What are My Constitutional Rights?
You can’t do that! I have rights, you know… Wait, what are my constitutional rights?
A friend told me this week that he got a phone call from the elementary school about his 12-year-old son – apparently, the boy kept telling his teachers that they were violating his rights and he was going to sue them (whether they were actually violating his rights is debatable, but he is definitely not going to sue his school).
How many people really know what their constitutional rights are, or why we have them? Why don’t we teach constitutional law to every child in school? (When people don’t know their rights, they are less likely to use them. Could it be that sinister?)
Sure, most people who own a television can tell you the rights that are contained in the Miranda warning – you have the right to remain silent, you have the right to an attorney, for example – but do they know what that means or when or how to assert those rights?
Why Do We Have a Bill of Rights?
The Bill of Rights consists of the first ten amendments to the US Constitution – they were not in the original Constitution as drafted. Why?
In the wrangling over the language of the new Republic’s Constitution, they left out provisions that would protect the people from an overreaching, tyrannical government – a declaration of rights was conspicuously missing from the document. Many of the Founders believed that any government would become tyrannical if not constrained – with good reason.
Throughout history, governments have oppressed, imprisoned, and killed their citizens without regard for individual liberties.
Even during the turbulent period when the European powers were struggling to do away with monarchies and give the power to the people, the new revolutionary governments often turned out to be as tyrannical as the old monarchies if not worse.
Recognizing this, many of the newly formed states held out for a Bill of Rights that would place limits on the government’s ability to search, imprison, torture, kill, and silence the nation’s citizens.
In the compromise that was eventually reached, the hold-outs agreed to sign the new Constitution only after securing an agreement to introduce a Bill of Rights via constitutional amendments.
Today, those rights are being used every day by criminal defense attorneys on the front line for their intended purpose – to constrain a government that is constantly pushing the boundaries and overreaching in the name of national security, law enforcement, and political battles.
What are those rights?
What are My Constitutional Rights?
I’m going to briefly discuss only four of the ten amendments found in the Bill of Rights, plus the Fourteenth Amendment because all the other amendments are useless if they cannot be applied to the states…
I chose these four amendments because they are most commonly used in criminal defense cases. For example, you have the right to bear arms under the Second Amendment, and, yes, that is very important. It’s not a routine defense in criminal prosecutions, though.
Of course, every one of the rights enumerated in the Constitution has been slowly but steadily eroded since the Eighteenth Century. It’s not enough to just “know your rights.” You also need to know when your rights, as enumerated in the Bill of Rights, are not your rights according to the Courts interpreting the provisions of the Bill of Rights.
What are My First Amendment Rights?
Congress shall make no law respecting an establishment of religion, or prohibiting the free exercise thereof; or abridging the freedom of speech, or of the press; or the right of the people peaceably to assemble, and to petition the government for a redress of grievances.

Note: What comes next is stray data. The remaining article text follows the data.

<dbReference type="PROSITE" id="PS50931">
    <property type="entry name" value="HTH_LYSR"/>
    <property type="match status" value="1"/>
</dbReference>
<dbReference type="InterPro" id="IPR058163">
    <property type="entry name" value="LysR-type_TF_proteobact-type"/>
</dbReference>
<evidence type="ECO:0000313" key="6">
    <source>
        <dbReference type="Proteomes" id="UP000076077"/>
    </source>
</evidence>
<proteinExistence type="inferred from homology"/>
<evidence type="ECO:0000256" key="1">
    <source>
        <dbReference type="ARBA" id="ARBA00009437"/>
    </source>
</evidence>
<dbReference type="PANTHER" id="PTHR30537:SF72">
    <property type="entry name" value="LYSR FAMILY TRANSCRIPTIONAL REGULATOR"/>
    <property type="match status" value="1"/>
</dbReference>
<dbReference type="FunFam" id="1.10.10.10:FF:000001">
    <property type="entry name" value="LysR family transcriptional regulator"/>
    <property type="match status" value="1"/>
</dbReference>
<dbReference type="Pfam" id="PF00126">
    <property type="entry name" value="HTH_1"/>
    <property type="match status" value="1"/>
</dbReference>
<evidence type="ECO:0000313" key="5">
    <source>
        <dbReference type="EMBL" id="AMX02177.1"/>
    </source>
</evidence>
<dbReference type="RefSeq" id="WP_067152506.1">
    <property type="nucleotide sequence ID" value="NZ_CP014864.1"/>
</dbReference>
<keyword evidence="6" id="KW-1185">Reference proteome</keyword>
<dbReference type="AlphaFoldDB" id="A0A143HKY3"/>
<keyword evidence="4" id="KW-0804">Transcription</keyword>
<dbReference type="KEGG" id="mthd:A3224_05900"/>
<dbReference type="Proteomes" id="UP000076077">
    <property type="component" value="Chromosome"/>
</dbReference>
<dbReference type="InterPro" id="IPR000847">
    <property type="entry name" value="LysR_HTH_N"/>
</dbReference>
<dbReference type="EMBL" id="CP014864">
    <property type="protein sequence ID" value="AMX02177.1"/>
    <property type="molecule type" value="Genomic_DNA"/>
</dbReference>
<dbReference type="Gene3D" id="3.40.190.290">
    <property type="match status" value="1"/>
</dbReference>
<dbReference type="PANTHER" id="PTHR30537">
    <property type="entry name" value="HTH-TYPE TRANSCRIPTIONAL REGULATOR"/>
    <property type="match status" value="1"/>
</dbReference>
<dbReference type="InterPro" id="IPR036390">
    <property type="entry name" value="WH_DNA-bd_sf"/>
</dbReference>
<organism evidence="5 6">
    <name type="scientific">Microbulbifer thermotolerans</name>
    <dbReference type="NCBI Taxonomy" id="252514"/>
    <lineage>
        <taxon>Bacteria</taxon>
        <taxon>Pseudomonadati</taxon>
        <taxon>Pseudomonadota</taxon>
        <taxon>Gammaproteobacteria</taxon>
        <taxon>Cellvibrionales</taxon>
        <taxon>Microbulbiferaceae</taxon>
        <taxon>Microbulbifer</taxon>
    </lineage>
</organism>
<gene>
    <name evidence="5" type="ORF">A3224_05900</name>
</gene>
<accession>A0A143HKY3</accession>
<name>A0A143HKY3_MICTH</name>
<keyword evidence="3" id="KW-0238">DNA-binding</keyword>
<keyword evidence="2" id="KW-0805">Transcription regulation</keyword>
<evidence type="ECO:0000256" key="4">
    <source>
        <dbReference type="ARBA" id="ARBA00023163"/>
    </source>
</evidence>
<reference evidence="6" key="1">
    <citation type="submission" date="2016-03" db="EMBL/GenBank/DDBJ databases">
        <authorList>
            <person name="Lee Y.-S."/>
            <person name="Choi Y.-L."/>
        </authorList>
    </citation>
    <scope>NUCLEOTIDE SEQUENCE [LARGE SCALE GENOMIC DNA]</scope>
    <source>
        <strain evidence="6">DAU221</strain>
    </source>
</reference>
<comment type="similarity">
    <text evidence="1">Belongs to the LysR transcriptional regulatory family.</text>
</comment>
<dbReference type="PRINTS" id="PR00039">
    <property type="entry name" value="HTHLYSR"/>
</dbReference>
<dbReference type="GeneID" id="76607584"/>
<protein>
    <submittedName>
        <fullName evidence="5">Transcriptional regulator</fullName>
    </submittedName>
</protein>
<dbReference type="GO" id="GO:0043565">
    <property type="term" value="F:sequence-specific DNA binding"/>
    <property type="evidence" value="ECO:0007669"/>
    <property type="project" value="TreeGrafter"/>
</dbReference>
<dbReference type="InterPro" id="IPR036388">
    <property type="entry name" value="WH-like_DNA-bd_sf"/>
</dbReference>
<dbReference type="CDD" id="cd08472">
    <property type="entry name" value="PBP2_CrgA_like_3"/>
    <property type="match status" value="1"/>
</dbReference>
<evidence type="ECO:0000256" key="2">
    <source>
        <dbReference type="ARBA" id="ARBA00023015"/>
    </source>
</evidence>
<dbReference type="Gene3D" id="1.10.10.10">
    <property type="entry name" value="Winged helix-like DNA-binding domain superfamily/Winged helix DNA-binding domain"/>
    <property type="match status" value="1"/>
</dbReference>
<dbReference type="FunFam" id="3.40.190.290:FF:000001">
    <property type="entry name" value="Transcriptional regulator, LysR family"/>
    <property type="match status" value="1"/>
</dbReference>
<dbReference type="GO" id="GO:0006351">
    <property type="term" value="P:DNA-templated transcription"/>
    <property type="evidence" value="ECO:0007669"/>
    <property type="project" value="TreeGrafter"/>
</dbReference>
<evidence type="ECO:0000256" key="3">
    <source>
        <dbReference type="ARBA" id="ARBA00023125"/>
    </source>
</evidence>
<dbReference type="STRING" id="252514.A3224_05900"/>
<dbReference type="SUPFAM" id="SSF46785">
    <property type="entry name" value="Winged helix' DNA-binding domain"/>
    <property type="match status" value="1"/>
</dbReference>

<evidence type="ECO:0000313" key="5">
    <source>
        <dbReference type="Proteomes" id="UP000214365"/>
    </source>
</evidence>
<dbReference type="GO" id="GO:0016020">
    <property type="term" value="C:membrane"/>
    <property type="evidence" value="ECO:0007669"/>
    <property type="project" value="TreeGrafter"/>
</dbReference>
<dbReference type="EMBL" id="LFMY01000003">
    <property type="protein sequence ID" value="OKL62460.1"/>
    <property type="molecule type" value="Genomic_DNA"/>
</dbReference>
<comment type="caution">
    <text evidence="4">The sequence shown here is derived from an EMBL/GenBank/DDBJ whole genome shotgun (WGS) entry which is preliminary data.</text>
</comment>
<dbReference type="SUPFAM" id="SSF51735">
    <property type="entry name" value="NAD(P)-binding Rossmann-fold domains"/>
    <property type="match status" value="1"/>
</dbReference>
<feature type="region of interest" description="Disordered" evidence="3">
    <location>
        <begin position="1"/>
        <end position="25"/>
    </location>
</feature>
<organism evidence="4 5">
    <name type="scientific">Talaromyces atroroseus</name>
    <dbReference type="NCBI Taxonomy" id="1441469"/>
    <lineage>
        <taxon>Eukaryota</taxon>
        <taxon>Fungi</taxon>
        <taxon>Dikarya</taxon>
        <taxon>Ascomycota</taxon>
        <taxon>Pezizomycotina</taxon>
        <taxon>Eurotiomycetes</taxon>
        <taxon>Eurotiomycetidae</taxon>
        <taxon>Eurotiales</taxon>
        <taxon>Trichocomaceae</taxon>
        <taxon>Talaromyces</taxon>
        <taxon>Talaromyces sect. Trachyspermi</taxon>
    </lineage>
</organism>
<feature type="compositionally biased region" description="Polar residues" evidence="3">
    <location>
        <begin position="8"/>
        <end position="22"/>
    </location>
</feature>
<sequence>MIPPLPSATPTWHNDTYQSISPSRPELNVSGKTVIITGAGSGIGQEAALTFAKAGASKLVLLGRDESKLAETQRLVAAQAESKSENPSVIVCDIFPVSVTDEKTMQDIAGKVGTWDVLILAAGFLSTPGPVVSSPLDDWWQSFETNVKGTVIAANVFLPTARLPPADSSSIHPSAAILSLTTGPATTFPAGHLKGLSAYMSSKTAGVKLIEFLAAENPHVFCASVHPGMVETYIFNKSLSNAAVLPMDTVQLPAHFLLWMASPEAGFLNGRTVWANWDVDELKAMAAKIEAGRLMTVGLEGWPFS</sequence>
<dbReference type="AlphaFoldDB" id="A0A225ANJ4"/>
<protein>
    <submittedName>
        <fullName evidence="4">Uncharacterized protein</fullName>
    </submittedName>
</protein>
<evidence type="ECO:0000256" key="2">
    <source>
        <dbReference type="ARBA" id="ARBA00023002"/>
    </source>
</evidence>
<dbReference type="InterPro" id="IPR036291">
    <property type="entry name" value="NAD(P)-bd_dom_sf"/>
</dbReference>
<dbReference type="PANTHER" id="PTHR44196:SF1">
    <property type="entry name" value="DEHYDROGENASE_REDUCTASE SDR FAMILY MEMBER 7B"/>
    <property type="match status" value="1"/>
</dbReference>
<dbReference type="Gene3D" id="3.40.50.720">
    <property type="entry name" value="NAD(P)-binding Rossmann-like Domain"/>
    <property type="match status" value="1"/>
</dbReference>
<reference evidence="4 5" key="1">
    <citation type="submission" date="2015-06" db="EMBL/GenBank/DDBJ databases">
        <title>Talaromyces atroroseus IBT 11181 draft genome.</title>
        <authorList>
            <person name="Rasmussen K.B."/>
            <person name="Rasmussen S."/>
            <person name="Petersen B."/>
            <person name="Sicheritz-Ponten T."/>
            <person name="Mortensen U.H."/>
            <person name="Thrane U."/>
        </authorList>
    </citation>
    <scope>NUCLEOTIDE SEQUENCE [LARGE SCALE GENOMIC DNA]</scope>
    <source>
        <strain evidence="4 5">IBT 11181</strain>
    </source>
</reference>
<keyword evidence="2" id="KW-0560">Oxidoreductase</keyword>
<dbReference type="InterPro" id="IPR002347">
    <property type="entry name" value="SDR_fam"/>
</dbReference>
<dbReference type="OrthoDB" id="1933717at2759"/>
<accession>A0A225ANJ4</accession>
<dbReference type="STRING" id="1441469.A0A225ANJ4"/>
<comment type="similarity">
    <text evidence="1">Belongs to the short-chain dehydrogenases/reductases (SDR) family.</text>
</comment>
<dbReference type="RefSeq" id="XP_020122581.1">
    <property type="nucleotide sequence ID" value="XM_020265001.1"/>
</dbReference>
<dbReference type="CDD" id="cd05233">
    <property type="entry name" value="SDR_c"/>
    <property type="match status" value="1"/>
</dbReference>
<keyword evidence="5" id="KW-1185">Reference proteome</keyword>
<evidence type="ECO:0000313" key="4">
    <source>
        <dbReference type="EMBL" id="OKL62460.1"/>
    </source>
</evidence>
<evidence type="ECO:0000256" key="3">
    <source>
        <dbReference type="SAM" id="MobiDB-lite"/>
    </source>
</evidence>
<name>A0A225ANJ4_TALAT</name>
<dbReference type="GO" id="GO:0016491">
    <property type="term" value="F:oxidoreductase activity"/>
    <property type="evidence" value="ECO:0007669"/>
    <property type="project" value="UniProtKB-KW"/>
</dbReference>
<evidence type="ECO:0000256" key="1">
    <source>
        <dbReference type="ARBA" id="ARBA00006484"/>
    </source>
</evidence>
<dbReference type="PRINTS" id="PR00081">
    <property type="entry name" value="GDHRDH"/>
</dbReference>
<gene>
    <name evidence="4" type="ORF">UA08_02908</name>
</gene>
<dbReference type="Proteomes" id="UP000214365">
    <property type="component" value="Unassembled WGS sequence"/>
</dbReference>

You have the right to practice any religion that you choose, so long as it does not infringe on the rights of other people. The government is not allowed to declare a “national religion” and is not permitted to “endorse” or promote one religion over another.
When national and local governments are dominated by one particular religion, enforcing the First Amendment is a constant struggle – there are people in federal, state, and local governments who want to have a national religion, who believe that their faith demands it, and who are constantly, incrementally, trying to move the needle in that direction…
You also have freedom of speech – as long as it does not amount to “fighting words,” you have the right to speak your mind and to criticize the government – something that would have gotten you killed (or worse) in most of the world’s nations in the centuries preceding the American Revolution.
The right to “petition the government for a redress of grievances” is a necessary part of the freedom of speech that is often ignored by police departments who refuse to accept complaints from the public, who only pay lip service to those complaints, or, even worse, retaliate when citizens make complaints.
The right to peaceably assemble is taken for granted by many people – pre-Revolution governments often declared it illegal for members of a political party or religious affiliation to meet, in an attempt to suppress those religions or political views.
What are My Fourth Amendment Rights?
The right of the people to be secure in their persons, houses, papers, and effects, against unreasonable searches and seizures, shall not be violated, and no warrants shall issue, but upon probable cause, supported by oath or affirmation, and particularly describing the place to be searched, and the persons or things to be seized.
If the government wants to arrest a person and restrict their freedom, they must first show probable cause that a crime has been committed to a judge and get an arrest warrant.
Unless you commit a crime in front of a police officer. Or there is evidence that a crime was “freshly committed.” Or it is a minor offense that is written on a blue ticket, in which case you can be jailed without a finding of probable cause by a judge.